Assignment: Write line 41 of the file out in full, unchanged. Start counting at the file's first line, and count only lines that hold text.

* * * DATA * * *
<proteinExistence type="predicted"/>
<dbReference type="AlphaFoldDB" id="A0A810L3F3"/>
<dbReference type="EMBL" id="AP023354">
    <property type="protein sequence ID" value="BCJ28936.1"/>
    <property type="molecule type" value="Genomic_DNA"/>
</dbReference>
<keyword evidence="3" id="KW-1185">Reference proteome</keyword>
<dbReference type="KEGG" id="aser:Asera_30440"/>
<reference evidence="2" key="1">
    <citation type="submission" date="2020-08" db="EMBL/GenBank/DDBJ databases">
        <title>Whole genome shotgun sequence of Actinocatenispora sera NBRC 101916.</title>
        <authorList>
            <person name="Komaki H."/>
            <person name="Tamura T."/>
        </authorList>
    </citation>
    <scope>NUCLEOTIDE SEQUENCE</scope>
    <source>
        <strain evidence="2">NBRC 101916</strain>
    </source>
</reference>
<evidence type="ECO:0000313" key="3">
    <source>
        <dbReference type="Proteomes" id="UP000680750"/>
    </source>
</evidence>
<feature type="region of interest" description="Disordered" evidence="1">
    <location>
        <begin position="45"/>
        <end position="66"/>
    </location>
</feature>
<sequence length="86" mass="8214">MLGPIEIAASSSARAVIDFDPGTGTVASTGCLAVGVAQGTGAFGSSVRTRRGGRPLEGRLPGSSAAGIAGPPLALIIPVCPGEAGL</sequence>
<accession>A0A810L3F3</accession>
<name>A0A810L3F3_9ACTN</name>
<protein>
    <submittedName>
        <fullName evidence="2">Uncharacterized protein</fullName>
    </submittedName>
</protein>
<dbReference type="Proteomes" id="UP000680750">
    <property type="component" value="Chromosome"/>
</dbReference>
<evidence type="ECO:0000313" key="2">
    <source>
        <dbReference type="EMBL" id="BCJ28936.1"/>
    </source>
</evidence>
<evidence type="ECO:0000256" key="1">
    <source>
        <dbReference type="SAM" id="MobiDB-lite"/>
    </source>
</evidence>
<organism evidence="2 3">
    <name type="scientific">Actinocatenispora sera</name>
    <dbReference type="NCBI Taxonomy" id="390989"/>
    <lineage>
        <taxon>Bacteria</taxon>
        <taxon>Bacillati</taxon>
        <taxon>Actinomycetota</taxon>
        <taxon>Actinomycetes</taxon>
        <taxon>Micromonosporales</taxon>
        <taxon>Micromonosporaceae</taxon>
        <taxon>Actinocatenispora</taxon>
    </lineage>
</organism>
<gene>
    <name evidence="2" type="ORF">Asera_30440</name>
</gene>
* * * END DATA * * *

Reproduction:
<dbReference type="Proteomes" id="UP000680750">